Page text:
Liquid crystals of stars and black holes at the centers of galaxies

Bence Kocsis (Eotvos)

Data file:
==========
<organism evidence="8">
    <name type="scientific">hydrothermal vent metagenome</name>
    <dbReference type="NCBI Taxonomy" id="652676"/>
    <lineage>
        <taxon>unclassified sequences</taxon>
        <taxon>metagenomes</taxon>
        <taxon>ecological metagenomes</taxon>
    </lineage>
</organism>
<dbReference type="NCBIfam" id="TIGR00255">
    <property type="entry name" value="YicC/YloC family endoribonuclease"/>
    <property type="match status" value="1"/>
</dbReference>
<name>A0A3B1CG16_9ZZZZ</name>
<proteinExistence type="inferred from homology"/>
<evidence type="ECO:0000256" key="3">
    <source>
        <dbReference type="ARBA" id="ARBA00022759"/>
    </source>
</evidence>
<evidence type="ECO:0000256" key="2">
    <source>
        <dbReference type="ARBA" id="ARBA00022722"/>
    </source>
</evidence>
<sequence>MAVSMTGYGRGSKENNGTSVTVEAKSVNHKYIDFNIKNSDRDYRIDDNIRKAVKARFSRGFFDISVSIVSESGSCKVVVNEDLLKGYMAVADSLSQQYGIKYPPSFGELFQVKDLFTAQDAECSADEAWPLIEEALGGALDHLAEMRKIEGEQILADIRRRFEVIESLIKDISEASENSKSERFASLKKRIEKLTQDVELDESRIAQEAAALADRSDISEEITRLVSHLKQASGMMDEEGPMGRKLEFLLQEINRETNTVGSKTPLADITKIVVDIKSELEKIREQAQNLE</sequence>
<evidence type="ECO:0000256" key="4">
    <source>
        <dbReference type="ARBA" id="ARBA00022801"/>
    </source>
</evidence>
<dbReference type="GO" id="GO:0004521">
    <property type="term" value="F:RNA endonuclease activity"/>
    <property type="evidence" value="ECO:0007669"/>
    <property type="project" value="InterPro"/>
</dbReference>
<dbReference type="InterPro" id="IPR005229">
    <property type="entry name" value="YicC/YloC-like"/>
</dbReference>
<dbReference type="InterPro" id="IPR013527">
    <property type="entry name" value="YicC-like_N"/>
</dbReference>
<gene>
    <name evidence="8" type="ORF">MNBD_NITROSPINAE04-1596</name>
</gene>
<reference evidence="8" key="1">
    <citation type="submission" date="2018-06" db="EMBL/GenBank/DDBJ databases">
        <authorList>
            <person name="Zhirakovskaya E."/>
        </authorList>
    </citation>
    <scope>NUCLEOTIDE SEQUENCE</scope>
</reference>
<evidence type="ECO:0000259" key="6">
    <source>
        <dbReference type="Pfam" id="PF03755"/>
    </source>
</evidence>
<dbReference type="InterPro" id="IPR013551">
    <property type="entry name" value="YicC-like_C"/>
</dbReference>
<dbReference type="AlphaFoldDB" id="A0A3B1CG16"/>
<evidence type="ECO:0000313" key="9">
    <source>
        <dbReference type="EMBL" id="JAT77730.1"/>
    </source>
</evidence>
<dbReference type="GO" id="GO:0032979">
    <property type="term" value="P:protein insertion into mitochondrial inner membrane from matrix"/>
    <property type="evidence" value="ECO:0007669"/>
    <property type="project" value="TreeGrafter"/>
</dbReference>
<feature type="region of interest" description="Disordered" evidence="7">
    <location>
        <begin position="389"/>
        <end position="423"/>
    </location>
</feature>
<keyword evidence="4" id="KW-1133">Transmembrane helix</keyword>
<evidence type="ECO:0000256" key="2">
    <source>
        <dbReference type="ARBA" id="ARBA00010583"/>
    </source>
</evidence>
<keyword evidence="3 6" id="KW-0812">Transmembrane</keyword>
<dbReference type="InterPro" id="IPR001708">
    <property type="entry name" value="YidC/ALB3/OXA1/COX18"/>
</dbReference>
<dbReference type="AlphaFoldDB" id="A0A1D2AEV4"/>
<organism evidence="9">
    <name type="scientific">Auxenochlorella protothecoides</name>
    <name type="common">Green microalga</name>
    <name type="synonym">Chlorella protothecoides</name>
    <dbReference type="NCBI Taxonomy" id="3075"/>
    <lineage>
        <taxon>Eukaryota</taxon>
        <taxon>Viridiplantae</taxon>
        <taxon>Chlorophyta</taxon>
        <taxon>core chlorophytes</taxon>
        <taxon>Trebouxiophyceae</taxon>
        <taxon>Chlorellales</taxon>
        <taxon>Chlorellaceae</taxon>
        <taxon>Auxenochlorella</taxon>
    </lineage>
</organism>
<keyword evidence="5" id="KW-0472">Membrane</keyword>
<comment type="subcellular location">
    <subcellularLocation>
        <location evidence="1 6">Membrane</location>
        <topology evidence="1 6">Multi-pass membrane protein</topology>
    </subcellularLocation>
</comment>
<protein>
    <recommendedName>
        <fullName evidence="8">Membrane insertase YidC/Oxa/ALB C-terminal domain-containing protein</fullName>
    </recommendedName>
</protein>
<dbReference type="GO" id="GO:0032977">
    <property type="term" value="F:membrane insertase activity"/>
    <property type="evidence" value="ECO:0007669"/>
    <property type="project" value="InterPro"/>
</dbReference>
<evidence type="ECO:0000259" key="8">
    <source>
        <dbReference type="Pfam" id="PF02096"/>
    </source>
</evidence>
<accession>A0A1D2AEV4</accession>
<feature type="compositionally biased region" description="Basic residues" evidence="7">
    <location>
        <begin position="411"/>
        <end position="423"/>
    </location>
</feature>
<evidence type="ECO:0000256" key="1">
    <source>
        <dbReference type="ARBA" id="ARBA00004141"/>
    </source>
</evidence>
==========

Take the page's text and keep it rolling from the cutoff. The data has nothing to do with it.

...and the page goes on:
Galactic nuclei are the densest stellar environments in the Universe. Recent electromagnetic observations of the Galactic center revealed interesting structures including counter-rotating disks of massive stars embedded in the spherical stellar cluster. In this talk, I will show that these structures can be naturally explained by methods commonly used in condensed matter physics. The long-term gravitational interaction between stars and compact objects resembles the interaction of liquid crystals, which can exhibit phase transitions. I will present the results of state of the art simulations which utilize this tantalizing connection and discuss the implications. Disks of stars and black holes may be common in galactic nuclei and globular clusters which may provide abundant sources of gravitational waves for LIGO and VIRGO.